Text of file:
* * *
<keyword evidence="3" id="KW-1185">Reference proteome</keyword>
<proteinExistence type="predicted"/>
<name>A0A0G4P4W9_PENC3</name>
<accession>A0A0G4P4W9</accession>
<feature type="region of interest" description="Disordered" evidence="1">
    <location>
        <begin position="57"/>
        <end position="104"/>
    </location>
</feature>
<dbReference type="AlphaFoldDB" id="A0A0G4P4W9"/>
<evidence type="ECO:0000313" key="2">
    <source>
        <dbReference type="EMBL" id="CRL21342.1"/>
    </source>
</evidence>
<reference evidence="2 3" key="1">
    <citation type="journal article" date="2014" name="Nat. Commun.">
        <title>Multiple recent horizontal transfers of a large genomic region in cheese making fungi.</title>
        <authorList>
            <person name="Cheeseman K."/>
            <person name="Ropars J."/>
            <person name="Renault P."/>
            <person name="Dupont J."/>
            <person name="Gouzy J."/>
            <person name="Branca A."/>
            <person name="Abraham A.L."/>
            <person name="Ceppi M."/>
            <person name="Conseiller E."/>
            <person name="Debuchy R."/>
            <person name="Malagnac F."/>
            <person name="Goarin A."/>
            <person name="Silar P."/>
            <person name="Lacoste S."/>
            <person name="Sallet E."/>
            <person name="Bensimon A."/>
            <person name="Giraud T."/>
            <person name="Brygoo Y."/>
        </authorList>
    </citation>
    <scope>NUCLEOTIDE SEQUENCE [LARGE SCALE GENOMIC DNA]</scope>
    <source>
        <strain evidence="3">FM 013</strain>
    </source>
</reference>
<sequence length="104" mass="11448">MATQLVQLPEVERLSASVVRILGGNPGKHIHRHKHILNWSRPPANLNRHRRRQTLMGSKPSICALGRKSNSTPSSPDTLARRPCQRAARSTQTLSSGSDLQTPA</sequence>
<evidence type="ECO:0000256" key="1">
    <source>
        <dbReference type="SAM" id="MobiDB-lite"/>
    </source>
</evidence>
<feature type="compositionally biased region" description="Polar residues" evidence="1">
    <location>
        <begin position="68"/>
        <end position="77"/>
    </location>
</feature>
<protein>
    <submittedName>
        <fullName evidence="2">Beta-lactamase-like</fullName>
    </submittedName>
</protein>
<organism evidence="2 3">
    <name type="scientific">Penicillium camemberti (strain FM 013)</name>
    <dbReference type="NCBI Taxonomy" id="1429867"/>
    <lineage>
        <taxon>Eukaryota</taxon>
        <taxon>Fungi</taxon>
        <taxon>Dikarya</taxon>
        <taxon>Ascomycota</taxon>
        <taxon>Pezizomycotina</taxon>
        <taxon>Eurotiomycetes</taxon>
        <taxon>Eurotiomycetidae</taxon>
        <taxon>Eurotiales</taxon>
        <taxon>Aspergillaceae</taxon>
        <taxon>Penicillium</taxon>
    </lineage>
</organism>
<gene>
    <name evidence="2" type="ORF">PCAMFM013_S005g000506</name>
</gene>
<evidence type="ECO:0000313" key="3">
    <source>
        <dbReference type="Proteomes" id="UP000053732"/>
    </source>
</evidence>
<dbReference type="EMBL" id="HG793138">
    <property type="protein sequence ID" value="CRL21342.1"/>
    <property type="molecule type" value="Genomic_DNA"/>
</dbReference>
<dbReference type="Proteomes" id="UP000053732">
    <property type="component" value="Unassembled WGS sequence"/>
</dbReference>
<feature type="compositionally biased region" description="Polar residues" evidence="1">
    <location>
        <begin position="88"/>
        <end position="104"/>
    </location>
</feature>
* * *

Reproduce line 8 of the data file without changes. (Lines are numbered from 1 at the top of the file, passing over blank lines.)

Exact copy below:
        <end position="104"/>